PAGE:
Ringmaster Johnathan Lee Iverson returns to Cleveland in the 144th season of Ringling Bros. and Barnum & Bailey Circus at Quicken Loans Arena in Cleveland, October 22-26. Get ticketshere or by phone at 888.894.9424.
“This is the highest level of artistry,” Iverson said, commending the awe-inspiring performers who will entertain in the LEGENDS! Show.
Children of all ages are in for unimaginable family fun, as artists from around the globe perform feats of daring, spectacles of strength and thrills of wonder to summon the mythical and the mysterious visions that have only existed in your imagination and now materialize before your eyes: the Unicorn, Pegasus and a Woolly the Mammoth!
I talked by phone with Iverson while he was in St. Louis, three days before the Cleveland tour. A husband and father of a five-year old daughter and nine-year old son, Iverson shared with me his views on parenting and his displeasure with the inappropriate images today vying for our children’s attention.
“I think it’s unfair and disgusting. I think it’s done on purpose,” Iverson said, referring to negative and underlying messages in so-called children’s movies and games, under the guise as “appropriate for children” or “family entertainment”. “They are trying to force our children to grow up.”
Iverson believes the “imagination” of children is being sacrificed and dismissed for the sake of financial gain. “We put so much stock in our health, but we don’t put the same energy into our souls and our mental health,” he emphasized.
Return to the Basics
Parenting is sacred. It’s sacred. Iverson stressed that statement was worth repeating, since it seems parenting, in many ways, has become marginalized.
He contends that parents must return to the basics of teaching children to say please andthank you. Oh! And one more of the basics he adds – that prefix, also called a handle, must go in front of a grown-up’s name — Mr., Mrs., or Miss. The designated prefix signifies respect, something that he believes is a lost art, but should be quickly rediscovered.
Iverson says parents can learn a lot from their children if they, as parents, are willing to learnand parents allow their children to be individuals. A father of two, Iverson respects his son and daughter’s individualism and he treats them as such. On Saturday, Iverson’s busiest circus day, he and his daughter go on a date in between the first and second show. I get her from the nursery and I buy her a beverage and candy, and we just sit together. It means the world to her. He and his son also spend time together. A bit more reserved than his daughter, Iverson says he’s learned to respect his son’s space, but explaining to him that relationships make the world go ‘round.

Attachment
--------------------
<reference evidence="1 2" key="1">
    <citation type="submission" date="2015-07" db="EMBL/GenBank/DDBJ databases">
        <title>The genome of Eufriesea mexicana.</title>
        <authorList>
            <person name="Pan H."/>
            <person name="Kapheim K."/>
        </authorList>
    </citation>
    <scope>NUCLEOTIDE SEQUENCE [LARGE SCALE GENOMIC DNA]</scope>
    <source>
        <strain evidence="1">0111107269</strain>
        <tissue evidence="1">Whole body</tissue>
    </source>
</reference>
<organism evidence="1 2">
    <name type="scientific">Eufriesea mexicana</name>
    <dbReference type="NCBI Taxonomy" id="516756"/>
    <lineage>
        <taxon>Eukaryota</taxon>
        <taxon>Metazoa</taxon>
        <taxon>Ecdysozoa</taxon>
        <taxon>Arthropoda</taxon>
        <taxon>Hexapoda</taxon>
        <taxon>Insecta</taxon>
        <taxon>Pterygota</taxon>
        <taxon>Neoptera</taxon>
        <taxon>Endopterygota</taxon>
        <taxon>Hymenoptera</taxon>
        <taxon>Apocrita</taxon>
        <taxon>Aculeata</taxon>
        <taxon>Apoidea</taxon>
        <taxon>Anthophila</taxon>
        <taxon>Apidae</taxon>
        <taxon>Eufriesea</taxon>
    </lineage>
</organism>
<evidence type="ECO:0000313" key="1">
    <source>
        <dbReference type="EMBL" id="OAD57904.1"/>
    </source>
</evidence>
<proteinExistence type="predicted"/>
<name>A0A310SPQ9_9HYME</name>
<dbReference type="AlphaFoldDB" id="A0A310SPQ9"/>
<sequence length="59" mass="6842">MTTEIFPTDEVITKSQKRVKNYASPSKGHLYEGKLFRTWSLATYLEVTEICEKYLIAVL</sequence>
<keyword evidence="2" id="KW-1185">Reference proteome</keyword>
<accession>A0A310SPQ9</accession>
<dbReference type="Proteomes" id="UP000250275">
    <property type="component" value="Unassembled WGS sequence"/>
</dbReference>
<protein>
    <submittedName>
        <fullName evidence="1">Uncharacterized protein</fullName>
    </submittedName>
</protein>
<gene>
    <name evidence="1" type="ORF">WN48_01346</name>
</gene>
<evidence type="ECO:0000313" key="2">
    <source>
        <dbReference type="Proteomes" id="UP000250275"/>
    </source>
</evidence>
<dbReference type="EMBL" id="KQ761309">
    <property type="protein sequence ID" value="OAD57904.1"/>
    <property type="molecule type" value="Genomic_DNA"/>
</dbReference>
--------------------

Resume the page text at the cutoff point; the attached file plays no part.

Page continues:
But whatever you do with your kids, he says, you must be consistent.
We are a self-absorbed culture, worried about I-I-I and not about the affects your actions might have on others. It’s a very Western thing, Iverson insists. As I’ve observed from my colleagues from other parts of the world, lineage matters. It’s not about the individual, it’s about thinking ahead, 100 years. It’s the difference between rich and poor.
To that point of lineage, Iverson says it doesn’t have to be about money. The greatest thing you can give your child is a good name. It’s something he and his wife, Priscilla a former dancer in circus and now — Production Manager of the show — discuss all the time. We’re in a wonderful position. My wife is officially my boss and it’s wonderful.
I really enjoy the affect it has on our children. They’re used to seeing me in my position [as Ringmaster] – for them it’s just normal. They are aware that mommy is daddy’s boss in the show. He talks about that to “squash” this idea that it’s not possible for a woman to be in a managerial role – the notion of men over here, women over there. The discussion helps both his daughter and son see that there are no limits to what they can become.
Giving children access to opportunities is one thing but when children understand expectation, that’s far reaching.
Treasuring Family at Work
We’re very blessed because we’re in a workplace where it affords us the time to be able to have our family and children together. We play together, work together, live together. I don’t know of many families who are blessed like that. We’re together all year around. I would wish that for any family. It’s a great advantage.
We are a praying family. We pray everyday. Once a week, we have a fellowship and study. We find those lessons about character and nurture our children.
More Than a Circus
Iverson credits Feld Entertainment–the world-wide leader in producing and presenting live touring family entertainment–for the opportunity to be a part of the Greatest Show on Earth. I take great pride in being a part of an institution that has the consciousness to care for its audience in the way that it does. We take great pride in putting these shows together, every detail is meticulous. There are no costume malfunctions. We’re not saying something over your head, where you have to explain it to your child.
To me, I feel like we are missionaries of joy. We spread happiness all over the world. Ringling Bros. and Barnum & Bailey Clowns and the not-for-profit group, Special Spaces, will grant a 10-year old Sickle-Cell patient in Cleveland, a dream bedroom the first day of the Cleveland tour.
It’s the most noble art–to make people happy.
And with the Ringling Bros. and Barnum & Bailey Circus, Iverson gets to do just that.
(Editor’s note: Ringmaster Johnathan Lee Iverson was in Cleveland in 2012 for the Ringling Bros. and Barnum & Bailey Circus Dragons Show.)